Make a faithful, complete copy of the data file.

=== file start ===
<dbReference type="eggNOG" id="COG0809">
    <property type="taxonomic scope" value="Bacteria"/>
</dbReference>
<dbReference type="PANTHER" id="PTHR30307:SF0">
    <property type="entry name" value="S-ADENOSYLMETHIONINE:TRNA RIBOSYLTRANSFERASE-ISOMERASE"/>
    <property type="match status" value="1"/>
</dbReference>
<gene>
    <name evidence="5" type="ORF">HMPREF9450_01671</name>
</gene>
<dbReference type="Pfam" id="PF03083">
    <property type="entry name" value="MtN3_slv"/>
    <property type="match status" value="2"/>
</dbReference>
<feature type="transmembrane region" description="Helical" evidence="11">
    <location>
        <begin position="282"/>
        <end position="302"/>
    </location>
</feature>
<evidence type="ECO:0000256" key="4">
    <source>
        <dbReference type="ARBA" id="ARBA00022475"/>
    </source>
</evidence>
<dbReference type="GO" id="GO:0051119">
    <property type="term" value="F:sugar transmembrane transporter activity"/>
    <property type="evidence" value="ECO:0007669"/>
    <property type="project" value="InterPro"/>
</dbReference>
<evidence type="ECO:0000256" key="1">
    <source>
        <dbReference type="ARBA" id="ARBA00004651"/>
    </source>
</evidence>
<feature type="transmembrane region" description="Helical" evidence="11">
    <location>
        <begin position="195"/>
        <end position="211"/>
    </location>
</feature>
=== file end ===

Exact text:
<dbReference type="eggNOG" id="COG0809">
    <property type="taxonomic scope" value="Bacteria"/>
</dbReference>
<dbReference type="PANTHER" id="PTHR30307:SF0">
    <property type="entry name" value="S-ADENOSYLMETHIONINE:TRNA RIBOSYLTRANSFERASE-ISOMERASE"/>
    <property type="match status" value="1"/>
</dbReference>
<gene>
    <name evidence="5" type="ORF">HMPREF9450_01671</name>
</gene>
<dbReference type="Pfam" id="PF03083">
    <property type="entry name" value="MtN3_slv"/>
    <property type="match status" value="2"/>
</dbReference>
<feature type="transmembrane region" description="Helical" evidence="11">
    <location>
        <begin position="282"/>
        <end position="302"/>
    </location>
</feature>
<evidence type="ECO:0000256" key="4">
    <source>
        <dbReference type="ARBA" id="ARBA00022475"/>
    </source>
</evidence>
<dbReference type="GO" id="GO:0051119">
    <property type="term" value="F:sugar transmembrane transporter activity"/>
    <property type="evidence" value="ECO:0007669"/>
    <property type="project" value="InterPro"/>
</dbReference>
<evidence type="ECO:0000256" key="1">
    <source>
        <dbReference type="ARBA" id="ARBA00004651"/>
    </source>
</evidence>
<feature type="transmembrane region" description="Helical" evidence="11">
    <location>
        <begin position="195"/>
        <end position="211"/>
    </location>
</feature>